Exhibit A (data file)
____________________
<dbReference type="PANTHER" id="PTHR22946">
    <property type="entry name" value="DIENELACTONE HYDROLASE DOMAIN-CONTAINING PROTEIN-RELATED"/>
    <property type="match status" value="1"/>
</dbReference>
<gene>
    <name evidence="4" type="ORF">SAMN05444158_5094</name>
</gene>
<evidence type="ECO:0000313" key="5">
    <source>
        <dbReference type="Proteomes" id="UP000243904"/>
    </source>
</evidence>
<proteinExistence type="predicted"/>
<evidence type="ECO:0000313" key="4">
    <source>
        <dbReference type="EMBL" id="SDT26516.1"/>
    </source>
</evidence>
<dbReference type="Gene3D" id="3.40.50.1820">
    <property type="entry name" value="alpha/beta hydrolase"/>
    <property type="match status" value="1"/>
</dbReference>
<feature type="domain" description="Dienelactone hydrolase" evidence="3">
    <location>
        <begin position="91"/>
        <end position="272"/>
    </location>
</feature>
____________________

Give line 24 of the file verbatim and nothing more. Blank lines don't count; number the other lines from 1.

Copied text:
    <location>